What is the Bainbridge reflex? Difference between this and the baroreceptor reflex?

Increasing HR due to increased atrial stretch (IV volume loading or autotransfusion during birth).
Baroreceptor: stretch receptors on walls of arteries, carotid sinus and aortic bodies -> increased stretch -> decreased HR


What are the common signs of propofol infusion syndrome?

Metabolic acidosis, hyperkalemia, rhabdomyolysis, and progressive myocardial failure


How long should elective surgeries be delayed in patients with bare metal stents? Drug-eluting stents?

BMS: 1 month of ASA and clopidogrel
DES: 12 months of ASA and clopidogrel


What should be done if a patient with drug-eluting stents presents for an urgent or emergent procedure within a month of the stents being placed?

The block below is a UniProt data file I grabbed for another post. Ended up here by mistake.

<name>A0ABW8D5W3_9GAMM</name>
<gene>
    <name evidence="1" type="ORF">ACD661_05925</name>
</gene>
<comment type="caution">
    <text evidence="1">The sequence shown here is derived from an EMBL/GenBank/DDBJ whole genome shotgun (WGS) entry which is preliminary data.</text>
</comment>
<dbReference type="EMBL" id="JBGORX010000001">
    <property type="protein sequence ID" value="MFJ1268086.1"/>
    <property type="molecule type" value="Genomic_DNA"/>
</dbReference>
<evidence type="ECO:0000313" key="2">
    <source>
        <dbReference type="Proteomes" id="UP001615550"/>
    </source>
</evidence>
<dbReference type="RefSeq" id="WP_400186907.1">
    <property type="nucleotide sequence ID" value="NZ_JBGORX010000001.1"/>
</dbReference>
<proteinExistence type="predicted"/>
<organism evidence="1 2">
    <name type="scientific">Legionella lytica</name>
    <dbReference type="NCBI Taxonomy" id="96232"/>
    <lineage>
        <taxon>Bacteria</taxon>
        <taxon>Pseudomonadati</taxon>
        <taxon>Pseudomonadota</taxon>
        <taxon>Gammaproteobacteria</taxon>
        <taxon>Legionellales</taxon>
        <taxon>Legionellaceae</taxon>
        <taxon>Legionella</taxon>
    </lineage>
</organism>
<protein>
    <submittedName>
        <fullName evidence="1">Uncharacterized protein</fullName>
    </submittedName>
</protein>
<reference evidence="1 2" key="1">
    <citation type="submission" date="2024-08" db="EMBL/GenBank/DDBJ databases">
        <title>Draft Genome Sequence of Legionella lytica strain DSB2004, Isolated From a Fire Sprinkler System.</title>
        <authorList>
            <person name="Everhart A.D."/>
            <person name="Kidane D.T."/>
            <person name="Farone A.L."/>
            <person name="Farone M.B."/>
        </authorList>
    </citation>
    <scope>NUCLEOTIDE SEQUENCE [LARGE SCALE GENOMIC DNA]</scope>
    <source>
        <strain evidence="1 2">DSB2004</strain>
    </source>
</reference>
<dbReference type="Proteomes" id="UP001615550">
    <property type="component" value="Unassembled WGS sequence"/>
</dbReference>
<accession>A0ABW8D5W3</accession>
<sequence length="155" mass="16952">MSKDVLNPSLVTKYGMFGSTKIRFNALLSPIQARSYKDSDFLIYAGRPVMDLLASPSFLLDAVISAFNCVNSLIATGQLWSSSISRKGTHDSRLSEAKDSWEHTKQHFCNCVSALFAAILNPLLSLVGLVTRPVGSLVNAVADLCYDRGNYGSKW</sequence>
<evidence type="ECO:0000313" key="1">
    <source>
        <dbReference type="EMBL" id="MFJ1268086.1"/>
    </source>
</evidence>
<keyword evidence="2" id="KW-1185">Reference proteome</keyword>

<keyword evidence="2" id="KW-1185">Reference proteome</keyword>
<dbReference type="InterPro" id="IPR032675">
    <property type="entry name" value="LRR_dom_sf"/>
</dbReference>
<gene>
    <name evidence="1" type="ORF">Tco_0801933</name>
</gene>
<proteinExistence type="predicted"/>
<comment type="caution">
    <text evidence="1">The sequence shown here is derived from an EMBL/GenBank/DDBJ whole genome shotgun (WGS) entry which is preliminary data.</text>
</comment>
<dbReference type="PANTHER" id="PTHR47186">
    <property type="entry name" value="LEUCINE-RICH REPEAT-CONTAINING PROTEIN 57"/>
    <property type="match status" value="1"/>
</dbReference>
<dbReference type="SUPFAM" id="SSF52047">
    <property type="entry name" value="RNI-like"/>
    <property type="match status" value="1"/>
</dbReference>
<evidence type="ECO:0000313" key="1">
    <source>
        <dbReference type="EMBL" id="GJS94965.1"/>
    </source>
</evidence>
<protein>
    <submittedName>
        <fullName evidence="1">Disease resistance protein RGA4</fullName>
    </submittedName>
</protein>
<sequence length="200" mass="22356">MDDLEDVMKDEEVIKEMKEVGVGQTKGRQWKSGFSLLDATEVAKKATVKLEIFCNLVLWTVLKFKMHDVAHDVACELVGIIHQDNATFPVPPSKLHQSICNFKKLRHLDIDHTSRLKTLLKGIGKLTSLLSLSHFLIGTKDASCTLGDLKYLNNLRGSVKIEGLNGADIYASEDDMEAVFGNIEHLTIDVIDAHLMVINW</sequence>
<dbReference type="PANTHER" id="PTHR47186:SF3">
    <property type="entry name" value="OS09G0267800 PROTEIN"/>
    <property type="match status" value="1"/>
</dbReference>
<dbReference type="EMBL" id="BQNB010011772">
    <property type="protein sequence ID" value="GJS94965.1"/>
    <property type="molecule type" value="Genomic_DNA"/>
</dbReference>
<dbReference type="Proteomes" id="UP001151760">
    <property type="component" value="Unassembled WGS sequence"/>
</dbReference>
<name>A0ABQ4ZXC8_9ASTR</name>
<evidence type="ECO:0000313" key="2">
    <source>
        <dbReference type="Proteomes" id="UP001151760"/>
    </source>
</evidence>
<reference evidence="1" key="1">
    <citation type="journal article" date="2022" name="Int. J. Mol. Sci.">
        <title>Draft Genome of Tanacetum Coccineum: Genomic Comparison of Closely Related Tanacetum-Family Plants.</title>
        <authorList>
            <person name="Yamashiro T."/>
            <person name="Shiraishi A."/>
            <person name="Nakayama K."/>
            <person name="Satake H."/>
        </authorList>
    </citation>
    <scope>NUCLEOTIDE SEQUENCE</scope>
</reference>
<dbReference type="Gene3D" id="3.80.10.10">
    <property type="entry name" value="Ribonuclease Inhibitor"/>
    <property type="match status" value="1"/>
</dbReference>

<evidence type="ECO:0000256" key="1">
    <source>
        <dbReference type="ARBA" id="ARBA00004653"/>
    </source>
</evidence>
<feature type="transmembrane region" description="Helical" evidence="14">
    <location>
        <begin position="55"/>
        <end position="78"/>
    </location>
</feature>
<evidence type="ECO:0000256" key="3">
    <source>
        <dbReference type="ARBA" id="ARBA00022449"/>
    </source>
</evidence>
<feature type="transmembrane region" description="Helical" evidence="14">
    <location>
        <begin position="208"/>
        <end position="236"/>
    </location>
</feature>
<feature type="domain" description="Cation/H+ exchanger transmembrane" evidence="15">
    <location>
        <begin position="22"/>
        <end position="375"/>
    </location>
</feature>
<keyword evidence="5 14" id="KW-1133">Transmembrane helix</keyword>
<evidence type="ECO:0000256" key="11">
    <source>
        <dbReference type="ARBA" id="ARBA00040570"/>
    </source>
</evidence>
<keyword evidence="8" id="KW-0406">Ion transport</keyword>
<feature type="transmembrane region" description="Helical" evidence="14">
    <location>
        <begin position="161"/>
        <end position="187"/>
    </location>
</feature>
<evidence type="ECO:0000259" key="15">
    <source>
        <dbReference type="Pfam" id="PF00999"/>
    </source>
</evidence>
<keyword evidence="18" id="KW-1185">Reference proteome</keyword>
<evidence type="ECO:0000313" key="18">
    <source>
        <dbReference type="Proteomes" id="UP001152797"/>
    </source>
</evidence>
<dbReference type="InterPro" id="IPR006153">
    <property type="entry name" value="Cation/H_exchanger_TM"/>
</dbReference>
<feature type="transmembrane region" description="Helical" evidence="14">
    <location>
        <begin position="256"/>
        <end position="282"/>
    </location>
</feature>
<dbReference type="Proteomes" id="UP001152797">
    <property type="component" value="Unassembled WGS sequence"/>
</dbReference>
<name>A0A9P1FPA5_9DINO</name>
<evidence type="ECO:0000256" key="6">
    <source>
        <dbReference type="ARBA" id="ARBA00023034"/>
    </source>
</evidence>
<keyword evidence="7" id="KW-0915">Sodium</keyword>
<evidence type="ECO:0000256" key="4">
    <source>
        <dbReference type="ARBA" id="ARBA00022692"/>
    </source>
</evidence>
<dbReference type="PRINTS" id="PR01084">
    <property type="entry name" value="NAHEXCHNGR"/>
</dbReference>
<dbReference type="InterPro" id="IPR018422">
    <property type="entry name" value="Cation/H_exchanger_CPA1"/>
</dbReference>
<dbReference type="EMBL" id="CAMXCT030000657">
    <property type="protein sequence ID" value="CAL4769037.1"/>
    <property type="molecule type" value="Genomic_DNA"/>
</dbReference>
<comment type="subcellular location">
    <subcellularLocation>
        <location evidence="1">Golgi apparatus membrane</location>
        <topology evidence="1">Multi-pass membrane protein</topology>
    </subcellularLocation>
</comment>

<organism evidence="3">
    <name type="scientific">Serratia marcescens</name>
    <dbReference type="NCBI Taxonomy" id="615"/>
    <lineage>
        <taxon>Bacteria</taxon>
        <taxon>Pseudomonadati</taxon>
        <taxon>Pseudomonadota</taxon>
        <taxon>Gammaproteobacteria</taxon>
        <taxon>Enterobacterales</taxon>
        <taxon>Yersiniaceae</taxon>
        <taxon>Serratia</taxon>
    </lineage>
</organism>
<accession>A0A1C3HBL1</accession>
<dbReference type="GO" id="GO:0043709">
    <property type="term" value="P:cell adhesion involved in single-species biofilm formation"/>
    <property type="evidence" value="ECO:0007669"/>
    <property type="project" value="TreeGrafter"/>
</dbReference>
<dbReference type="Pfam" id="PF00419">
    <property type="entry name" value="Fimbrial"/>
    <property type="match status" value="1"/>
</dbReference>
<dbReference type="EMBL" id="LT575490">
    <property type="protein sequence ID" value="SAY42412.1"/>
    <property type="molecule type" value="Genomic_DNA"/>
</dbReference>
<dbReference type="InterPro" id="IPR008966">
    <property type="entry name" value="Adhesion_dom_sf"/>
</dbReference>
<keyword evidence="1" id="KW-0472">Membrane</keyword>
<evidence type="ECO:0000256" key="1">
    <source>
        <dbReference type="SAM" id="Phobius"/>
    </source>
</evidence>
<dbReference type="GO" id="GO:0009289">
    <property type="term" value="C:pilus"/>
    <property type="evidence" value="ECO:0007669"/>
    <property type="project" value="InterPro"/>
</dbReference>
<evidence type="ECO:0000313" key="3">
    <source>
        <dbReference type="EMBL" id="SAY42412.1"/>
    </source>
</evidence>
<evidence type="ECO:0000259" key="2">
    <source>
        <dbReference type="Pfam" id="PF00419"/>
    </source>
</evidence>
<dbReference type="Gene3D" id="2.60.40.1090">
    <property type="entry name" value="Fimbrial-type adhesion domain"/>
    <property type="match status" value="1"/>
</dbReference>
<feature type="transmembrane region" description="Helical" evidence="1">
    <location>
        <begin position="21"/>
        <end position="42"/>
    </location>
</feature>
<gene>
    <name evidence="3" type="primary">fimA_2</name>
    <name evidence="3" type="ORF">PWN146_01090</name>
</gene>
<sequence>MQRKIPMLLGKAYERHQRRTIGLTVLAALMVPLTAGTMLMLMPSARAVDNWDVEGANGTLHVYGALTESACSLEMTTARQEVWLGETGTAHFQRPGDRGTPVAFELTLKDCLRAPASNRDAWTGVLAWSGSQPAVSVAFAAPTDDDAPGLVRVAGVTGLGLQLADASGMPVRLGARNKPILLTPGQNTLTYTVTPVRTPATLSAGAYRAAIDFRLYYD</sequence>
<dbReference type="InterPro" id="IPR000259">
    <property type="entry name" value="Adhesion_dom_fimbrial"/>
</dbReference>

Emergent: Continue ASA and discontinue Plavix (restart as soon as possible after surgery)
Urgent: Plavix should be held for 5 days and restarted as soon as possible while ASA is continued


Where is core temperature best measured?

Nasopharynx, tympanic membrane, distal portion of esophagus, and pulmonary artery (via PA catheter)


What is the cross-reactivity between PCN and cephalosporins?

Up to 50% (but can be lower for 4th-generation cephalosporins)


What do you make of a EF of 65% in a patient with severe MR?

It is likely overestimated because a significant amount of the SV is being retrograded into the LA


What is the management goal of patients with severe MR? What drugs should you use?

Reduce SVR and increase HR
Dobutamine, low-dose epinephrine (where beta-2 effects predominate)


What factors determine placental transfer from the mother?

1. Lipophilicity (more lipophilic = more transfer)
2. pKa (more non-ionized form = more transfer)
3. Size (smaller = more transfer)
4. Protein binding (more binding = less transfer, albumin = less binding capacity, alpha-1 acid glycoprotein (AAG) = higher binding)